Rice focus for northern Australia project

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Research project considers opportunities in specialty rice for Australian industry

Rice focus for northern Australia project
Industry Development Group members (L to R): Russell Ford (SunRice), Professor Robert Henry, Director (QAAFI), Jed Matz, CEO (CRCNA) and Paul Ryan (Olive Vale Pastoral).

 

Agricultural research organisations have teamed up to in an 18-month research project to investigate opportunities for specialty rice varieties in northern Australia.

Headed by the Cooperative Research Centre for Developing Northern Australia (CRCNA), the project will lay the foundation for a northern Australian rice sector with the potential to produce more than one million tonnes of specialty rice annually.

It will evaluate three different northern rice industry scenarios – examining the production of wild rice, the production of a unique northern Australian rice variety and the potential for commercial use of genes from Australian wild rice to support the breeding of rice for global production.

Samples are currently being grown at Olive Vale Station, 200km northwest of Cairns, with the project set to conclude next year. 


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Other participants include the Queensland Alliance for Agriculture and Food Innovation (QAAFI) at the University of Queensland (UQ), Charles Darwin University, Western Australia’s Department of Primary Industries and Regional Development (WA DPIRD), Queensland’s Department of Agriculture and Fisheries (DAF), Rice Research Australia (SunRice) Olive Vale Pastoral and Savannah Ag Consulting at James Cook University’s Cairns Institute.

CRCNA chair Sheriden Morris says she expects the $505,000 research collaboration to deliver an action plan for the industry and inform the CRCNA’s planning into the future.

"This project will take a broad look at the whole northern Australian rice supply chain and really zero in on what the opportunities for development are, given the current operational environment, and what can be done to improve this environment to facilitate growth across the industry," Morris says.

QAAFI’s Professor Robert Henry says northern Australia is well-placed to capitalise on emerging markets for speciality wild rice products and this research will help identify where further efforts and investment is needed.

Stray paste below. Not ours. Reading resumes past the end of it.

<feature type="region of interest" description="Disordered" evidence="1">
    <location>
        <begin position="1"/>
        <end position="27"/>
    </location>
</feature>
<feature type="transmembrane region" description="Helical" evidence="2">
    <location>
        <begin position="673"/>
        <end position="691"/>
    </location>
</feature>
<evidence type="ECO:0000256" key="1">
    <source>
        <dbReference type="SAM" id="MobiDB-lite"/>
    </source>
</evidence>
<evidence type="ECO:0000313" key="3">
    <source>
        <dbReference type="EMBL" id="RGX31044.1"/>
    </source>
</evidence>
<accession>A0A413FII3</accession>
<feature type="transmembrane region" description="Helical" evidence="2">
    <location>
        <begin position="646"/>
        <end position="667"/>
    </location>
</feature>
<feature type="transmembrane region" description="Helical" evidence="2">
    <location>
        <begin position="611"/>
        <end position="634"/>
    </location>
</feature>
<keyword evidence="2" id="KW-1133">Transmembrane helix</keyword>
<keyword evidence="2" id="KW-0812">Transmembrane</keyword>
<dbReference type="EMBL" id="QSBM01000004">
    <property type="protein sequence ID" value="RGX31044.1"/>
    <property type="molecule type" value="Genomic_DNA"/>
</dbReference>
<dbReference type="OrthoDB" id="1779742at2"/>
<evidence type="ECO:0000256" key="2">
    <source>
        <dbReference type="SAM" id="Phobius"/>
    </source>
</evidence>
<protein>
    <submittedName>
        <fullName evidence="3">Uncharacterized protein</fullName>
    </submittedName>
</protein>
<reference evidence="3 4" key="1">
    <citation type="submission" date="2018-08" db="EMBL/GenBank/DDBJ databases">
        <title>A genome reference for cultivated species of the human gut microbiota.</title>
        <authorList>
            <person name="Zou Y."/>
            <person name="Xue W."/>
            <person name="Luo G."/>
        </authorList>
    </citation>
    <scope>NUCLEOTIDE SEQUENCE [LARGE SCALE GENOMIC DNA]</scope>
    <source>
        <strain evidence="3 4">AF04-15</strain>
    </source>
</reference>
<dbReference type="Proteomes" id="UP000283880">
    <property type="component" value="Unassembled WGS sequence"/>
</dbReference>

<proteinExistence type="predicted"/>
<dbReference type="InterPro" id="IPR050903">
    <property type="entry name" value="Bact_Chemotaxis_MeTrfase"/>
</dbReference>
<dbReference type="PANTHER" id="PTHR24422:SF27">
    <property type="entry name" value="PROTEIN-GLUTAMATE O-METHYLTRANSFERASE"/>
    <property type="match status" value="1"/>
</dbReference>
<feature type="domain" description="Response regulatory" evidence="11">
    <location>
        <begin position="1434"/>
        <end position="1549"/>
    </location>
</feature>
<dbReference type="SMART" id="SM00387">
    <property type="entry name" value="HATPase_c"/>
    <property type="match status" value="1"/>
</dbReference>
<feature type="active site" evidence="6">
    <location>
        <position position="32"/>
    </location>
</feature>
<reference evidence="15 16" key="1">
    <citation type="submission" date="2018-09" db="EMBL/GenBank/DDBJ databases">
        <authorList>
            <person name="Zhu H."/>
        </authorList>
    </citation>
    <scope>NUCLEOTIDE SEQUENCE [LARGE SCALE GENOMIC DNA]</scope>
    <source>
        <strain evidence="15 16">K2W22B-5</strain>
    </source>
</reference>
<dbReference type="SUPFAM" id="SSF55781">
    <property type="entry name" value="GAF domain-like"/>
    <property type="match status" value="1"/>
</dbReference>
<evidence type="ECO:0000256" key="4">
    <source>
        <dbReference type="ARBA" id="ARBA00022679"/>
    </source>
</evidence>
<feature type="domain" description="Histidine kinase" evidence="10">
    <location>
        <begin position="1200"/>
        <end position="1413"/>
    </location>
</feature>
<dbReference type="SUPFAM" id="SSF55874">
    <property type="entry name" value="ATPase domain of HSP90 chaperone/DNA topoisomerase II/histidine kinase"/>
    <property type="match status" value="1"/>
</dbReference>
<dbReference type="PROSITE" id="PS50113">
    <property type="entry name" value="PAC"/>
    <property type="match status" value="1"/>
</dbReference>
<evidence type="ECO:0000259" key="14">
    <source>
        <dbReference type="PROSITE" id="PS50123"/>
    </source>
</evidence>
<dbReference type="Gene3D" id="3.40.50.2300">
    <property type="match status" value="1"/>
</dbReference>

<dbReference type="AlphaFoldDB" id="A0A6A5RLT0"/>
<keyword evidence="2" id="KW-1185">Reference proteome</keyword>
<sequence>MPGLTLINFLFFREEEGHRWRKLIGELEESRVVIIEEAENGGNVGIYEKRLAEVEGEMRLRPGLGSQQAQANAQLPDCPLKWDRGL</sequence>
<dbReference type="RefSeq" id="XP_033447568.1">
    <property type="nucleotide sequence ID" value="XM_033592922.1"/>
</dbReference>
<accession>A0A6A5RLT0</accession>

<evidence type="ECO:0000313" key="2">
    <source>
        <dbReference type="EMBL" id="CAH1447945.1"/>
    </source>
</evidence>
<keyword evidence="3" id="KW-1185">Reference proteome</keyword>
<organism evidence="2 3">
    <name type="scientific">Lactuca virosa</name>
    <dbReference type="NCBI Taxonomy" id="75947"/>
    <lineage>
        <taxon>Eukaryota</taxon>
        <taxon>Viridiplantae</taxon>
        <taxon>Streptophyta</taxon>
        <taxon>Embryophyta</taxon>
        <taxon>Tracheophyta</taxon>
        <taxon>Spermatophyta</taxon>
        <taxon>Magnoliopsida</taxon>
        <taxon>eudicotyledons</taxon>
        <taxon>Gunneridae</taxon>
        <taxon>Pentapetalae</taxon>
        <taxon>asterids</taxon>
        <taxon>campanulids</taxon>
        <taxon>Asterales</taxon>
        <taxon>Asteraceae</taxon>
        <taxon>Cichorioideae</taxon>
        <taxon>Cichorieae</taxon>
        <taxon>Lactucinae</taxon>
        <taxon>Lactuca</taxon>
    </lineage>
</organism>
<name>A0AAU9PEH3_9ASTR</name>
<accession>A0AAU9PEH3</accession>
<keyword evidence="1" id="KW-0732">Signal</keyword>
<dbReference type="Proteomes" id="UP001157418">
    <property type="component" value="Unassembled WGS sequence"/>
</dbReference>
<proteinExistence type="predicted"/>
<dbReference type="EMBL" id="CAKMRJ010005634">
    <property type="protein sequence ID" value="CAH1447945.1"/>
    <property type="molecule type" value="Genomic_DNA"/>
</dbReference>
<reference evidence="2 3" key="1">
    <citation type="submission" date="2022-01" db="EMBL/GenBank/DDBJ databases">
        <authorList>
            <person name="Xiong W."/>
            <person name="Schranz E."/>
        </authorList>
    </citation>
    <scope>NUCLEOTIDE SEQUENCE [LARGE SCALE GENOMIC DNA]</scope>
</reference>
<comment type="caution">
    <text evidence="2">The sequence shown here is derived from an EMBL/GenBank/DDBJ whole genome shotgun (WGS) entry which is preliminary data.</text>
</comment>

"This region has significant potential to meet growing demand for high quality rice products, but what we need is to bring all of the information and research together and identify the right combination of market, varieties, production methods, transportation and processing requirements to develop and deliver a cohesive long-term action plan for the industry."

Henry says the wild rice industry could be an attractive opportunity for traditional owner-led enterprises, while developing a unique northern Australia rice variety could tap into consumer demand for high-value foods.

"We estimate by increasing wild rice production to around 100 tonnes a year, the industry would be worth around $10 million per year within five years, while a ‘North Australian Rice’ grade would be worth $50 million annually within seven years."

Charles Darwin University senior lecturer in plant science Dr Sean Bellairs says the region’s native wild rice species are overlooked in the current agricultural system.

"The Canadian wild rice industry shows that we can develop our unique Australian native rices into a globally significant product in a way that supports many Indigenous and other enterprises."

The situational analysis project will include desktop and literature reviews drawing on current industry Strategic Plans with research staff based in Darwin, Kununurra, Brisbane and Cairns.

An Industry Development Group will be established during the project and is expected to continue progressing the development of a northern rice agenda even after the project wraps up mid-2020.

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